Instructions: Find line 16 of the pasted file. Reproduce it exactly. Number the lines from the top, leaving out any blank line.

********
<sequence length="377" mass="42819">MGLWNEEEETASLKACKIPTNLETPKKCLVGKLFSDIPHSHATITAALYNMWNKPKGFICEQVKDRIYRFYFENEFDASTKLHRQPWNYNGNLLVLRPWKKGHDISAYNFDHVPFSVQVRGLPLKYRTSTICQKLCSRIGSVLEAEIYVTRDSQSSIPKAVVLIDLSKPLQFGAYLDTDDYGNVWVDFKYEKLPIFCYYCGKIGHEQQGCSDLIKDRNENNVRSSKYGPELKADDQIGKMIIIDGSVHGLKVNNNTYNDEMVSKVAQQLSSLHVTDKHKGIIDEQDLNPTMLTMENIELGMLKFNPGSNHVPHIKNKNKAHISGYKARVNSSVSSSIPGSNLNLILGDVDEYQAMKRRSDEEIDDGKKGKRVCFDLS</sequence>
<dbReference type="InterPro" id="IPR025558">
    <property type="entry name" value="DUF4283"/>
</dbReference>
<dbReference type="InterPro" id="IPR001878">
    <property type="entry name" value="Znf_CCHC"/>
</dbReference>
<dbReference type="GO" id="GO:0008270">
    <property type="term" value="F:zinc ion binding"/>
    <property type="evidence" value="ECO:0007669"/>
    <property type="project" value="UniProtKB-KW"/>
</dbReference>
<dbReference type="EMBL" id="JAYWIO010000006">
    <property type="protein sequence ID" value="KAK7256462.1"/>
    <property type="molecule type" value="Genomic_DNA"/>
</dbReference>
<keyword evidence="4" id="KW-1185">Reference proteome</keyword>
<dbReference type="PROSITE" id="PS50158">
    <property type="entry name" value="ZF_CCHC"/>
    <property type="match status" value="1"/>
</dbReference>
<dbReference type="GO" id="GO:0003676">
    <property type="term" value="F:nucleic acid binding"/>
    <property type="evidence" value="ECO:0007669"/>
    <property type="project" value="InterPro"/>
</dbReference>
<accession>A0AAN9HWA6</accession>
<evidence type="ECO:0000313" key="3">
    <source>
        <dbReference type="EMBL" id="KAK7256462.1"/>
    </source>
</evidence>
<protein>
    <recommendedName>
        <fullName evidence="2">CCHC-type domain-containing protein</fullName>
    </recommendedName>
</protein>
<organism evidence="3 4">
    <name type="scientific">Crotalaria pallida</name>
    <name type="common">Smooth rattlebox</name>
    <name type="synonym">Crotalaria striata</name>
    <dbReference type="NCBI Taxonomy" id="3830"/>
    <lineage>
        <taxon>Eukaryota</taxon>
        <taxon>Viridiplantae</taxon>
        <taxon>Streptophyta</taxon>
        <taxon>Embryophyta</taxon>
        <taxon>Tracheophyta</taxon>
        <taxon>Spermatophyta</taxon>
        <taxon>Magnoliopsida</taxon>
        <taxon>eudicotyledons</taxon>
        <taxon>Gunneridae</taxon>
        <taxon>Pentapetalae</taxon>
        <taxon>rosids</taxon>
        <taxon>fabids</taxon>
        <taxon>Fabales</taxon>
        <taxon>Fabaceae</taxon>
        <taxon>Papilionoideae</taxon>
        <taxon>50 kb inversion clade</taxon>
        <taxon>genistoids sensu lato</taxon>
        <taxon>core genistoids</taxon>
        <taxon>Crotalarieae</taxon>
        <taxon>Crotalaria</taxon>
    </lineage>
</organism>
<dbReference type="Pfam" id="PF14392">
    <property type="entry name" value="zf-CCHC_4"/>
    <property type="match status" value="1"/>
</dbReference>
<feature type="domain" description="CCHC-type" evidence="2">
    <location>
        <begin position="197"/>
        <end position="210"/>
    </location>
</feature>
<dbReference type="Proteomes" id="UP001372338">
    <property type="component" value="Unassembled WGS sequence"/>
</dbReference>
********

</dbReference>